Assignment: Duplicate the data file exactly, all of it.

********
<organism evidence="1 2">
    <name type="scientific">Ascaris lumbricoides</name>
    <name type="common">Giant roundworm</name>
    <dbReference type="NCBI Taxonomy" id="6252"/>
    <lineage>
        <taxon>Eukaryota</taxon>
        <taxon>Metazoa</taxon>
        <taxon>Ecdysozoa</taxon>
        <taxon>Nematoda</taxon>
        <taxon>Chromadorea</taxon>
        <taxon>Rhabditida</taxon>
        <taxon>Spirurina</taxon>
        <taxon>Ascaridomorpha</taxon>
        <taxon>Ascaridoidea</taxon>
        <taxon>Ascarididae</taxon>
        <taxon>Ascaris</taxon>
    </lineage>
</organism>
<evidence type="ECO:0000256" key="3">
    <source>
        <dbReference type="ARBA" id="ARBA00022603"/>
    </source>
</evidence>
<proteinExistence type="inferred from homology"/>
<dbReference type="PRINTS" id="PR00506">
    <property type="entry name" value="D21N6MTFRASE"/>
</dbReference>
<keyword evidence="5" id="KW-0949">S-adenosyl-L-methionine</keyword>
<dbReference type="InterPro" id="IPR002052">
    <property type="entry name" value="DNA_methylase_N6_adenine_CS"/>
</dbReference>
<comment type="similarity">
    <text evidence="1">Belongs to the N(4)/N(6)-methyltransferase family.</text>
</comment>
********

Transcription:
<organism evidence="1 2">
    <name type="scientific">Ascaris lumbricoides</name>
    <name type="common">Giant roundworm</name>
    <dbReference type="NCBI Taxonomy" id="6252"/>
    <lineage>
        <taxon>Eukaryota</taxon>
        <taxon>Metazoa</taxon>
        <taxon>Ecdysozoa</taxon>
        <taxon>Nematoda</taxon>
        <taxon>Chromadorea</taxon>
        <taxon>Rhabditida</taxon>
        <taxon>Spirurina</taxon>
        <taxon>Ascaridomorpha</taxon>
        <taxon>Ascaridoidea</taxon>
        <taxon>Ascarididae</taxon>
        <taxon>Ascaris</taxon>
    </lineage>
</organism>
<evidence type="ECO:0000256" key="3">
    <source>
        <dbReference type="ARBA" id="ARBA00022603"/>
    </source>
</evidence>
<proteinExistence type="inferred from homology"/>
<dbReference type="PRINTS" id="PR00506">
    <property type="entry name" value="D21N6MTFRASE"/>
</dbReference>
<keyword evidence="5" id="KW-0949">S-adenosyl-L-methionine</keyword>
<dbReference type="InterPro" id="IPR002052">
    <property type="entry name" value="DNA_methylase_N6_adenine_CS"/>
</dbReference>
<comment type="similarity">
    <text evidence="1">Belongs to the N(4)/N(6)-methyltransferase family.</text>
</comment>